Learn who your state-level elected representatives are, and the bills they’re discussing, with the Open States search tool.
One of the good things that came from the Trump era was a general increase in interest in how the government worked, or failed to, on all levels–federal, state, and local.
The Open States project originated in 2009 but only recently gained the attention it has long deserved.
It offers must-bookmark tools that help you identify who your state-level legislators are and help you track legislation moving through the state’s Congress.
Knowing what’s happening at the state level was always important and it has only grown more important in the wake of the 2020 election. Republicans have steadily focused on winning elected office at all levels, no matter how seemingly insignificant or obscure, and those wins have helped them pursue the goal of slowly, steadily shifting the country further to the right, even as the American electorate disagrees with many right-wing policies and expresses support for seemingly left-wing policies in poll after poll.
Republicans are using their powers to try to pass bills that would cripple voting rights in their home states. In January 2021, the Brennan Center reported that 28 state legislatures had introduced more than 100 bills that would stomp on their citizens’ ability to access the ballot box.
The state legislators who represent you might be among those who are pushing these noxious bills.
If you phone or email them to tell them you support or oppose their votes on specific state-level bills, your efforts will have an effect. Reading OTYCD makes you more politically active than most. A vanishingly small group of people are able to name their state-level legislators, and even fewer tell them how they feel about live legislation moving through the state Congress.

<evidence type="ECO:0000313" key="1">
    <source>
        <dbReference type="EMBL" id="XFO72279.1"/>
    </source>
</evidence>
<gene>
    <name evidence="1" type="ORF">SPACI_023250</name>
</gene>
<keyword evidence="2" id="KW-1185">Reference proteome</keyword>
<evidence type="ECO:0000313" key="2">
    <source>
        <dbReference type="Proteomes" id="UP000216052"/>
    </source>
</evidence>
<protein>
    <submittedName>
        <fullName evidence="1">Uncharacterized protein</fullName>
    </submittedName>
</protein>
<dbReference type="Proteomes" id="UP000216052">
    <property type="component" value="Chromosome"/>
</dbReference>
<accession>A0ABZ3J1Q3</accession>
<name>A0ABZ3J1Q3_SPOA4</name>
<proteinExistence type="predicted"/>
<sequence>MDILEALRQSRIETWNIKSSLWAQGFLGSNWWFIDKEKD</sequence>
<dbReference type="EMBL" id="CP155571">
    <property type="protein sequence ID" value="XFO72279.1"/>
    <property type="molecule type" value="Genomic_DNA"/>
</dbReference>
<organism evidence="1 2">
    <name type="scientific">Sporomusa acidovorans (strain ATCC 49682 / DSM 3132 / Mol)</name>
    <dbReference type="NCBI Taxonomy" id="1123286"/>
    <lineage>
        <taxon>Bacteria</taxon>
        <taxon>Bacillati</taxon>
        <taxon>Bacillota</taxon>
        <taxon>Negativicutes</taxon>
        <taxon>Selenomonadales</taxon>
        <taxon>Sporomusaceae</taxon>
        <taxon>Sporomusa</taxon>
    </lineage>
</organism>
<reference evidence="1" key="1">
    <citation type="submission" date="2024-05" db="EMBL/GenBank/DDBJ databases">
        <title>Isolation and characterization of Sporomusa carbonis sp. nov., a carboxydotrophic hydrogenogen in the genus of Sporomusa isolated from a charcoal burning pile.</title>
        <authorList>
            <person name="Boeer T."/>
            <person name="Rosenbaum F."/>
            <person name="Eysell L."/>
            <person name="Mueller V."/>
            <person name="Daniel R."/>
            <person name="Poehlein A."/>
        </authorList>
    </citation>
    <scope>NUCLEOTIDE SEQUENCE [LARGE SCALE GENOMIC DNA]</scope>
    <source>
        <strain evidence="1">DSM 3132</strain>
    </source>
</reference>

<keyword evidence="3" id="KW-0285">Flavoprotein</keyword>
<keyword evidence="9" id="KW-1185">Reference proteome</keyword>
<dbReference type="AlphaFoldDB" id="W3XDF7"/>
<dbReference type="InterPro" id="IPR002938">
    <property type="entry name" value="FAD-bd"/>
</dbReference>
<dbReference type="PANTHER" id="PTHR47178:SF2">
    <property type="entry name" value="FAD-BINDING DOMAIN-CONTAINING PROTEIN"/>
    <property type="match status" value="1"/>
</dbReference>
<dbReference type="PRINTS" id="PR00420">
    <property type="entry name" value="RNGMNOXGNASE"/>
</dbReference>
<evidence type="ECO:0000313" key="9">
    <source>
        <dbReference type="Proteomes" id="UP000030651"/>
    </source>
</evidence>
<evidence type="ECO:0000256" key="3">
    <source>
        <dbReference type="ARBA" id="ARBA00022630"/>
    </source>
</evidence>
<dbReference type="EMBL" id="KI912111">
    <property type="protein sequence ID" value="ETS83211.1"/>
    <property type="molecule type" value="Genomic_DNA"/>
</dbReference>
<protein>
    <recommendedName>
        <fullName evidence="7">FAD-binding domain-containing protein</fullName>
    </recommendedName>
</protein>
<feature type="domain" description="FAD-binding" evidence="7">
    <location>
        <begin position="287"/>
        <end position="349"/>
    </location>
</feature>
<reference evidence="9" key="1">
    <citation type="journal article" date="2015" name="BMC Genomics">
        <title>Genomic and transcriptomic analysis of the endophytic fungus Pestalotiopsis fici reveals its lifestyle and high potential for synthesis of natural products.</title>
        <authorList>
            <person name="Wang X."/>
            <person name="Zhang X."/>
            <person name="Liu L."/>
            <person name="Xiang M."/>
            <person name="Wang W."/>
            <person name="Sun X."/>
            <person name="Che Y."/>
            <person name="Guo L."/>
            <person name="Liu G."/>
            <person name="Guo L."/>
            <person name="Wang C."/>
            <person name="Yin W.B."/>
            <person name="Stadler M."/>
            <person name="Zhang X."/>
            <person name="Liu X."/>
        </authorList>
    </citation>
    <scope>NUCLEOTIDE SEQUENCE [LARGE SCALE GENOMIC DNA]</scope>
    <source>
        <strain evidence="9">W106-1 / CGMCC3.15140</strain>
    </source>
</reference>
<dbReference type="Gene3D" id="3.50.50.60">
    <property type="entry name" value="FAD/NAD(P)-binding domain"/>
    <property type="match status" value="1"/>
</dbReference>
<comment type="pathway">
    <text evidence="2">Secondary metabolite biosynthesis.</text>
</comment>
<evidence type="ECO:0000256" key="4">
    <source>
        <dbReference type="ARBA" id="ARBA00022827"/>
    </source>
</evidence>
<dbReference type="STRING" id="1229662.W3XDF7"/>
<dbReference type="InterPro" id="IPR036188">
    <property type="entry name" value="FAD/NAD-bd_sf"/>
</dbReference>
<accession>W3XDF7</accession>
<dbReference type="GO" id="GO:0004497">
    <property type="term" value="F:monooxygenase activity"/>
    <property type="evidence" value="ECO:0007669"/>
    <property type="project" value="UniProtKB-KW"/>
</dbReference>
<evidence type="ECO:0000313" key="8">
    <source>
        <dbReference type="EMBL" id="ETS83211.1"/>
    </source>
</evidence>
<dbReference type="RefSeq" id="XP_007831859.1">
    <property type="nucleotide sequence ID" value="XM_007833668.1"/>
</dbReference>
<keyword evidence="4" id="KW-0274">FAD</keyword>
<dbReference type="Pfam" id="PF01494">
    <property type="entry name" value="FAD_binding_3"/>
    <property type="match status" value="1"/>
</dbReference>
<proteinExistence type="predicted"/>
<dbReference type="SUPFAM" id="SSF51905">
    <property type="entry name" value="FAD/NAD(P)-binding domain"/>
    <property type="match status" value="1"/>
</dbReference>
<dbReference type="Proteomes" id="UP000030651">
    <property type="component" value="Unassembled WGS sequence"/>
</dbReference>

So! Your task today is to bookmark Open States and use its search tool to find your state legislators. It’s on the right of the page at this link:
Once you know who they are and how to phone them, pull up the January 2021 Brennan Center report on voting rights, read the report, and see if your state is one of the 28 with legislatures attempting to restrict the right to vote:
Sometimes the Brennan Center report cites chambers and numbers for specific state bills. In other places, it just names a state. Point being, you might need to use Open States’s Search & Track Legislation tool to unearth bills moving through your state Congress that intend to curb voting rights. You might need to plug the words “voting” or “elections” into the search engine to find relevant bills. The legislation tool is at this link and appears on the left:
If your state-level elected representatives are Republicans who are sponsoring or supporting anti-voting rights bills, call them and tell them you are not happy about that.
If your state-level elected representatives are Democrats who have introduced or supported new bills that would protect and expand voting rights, call them and say “Thank you! You’re doing what I want you to do.”
Then, if you can spare the funds, run their names through ActBlue, see if they’re listed, and give them a donation. Consider if you can donate to them on a monthly basis.
Periodically use Open States to pull up the names of your state reps and see what bills they’re championing. Call them to say “thank you, more like this, please” or “hey, I don’t like that one bit, please stop” as needed.
When you can, use the legislation tracker to search on words related to topics that matter to you: free speech, abortion, public schools, gun control, natural resources, etc. If you find a bill you like, ask your reps to vote for it. If you find a bill you hate, ask them to vote no.
See the main Open States page, which is the same link we’ve directed you to for the search tools:
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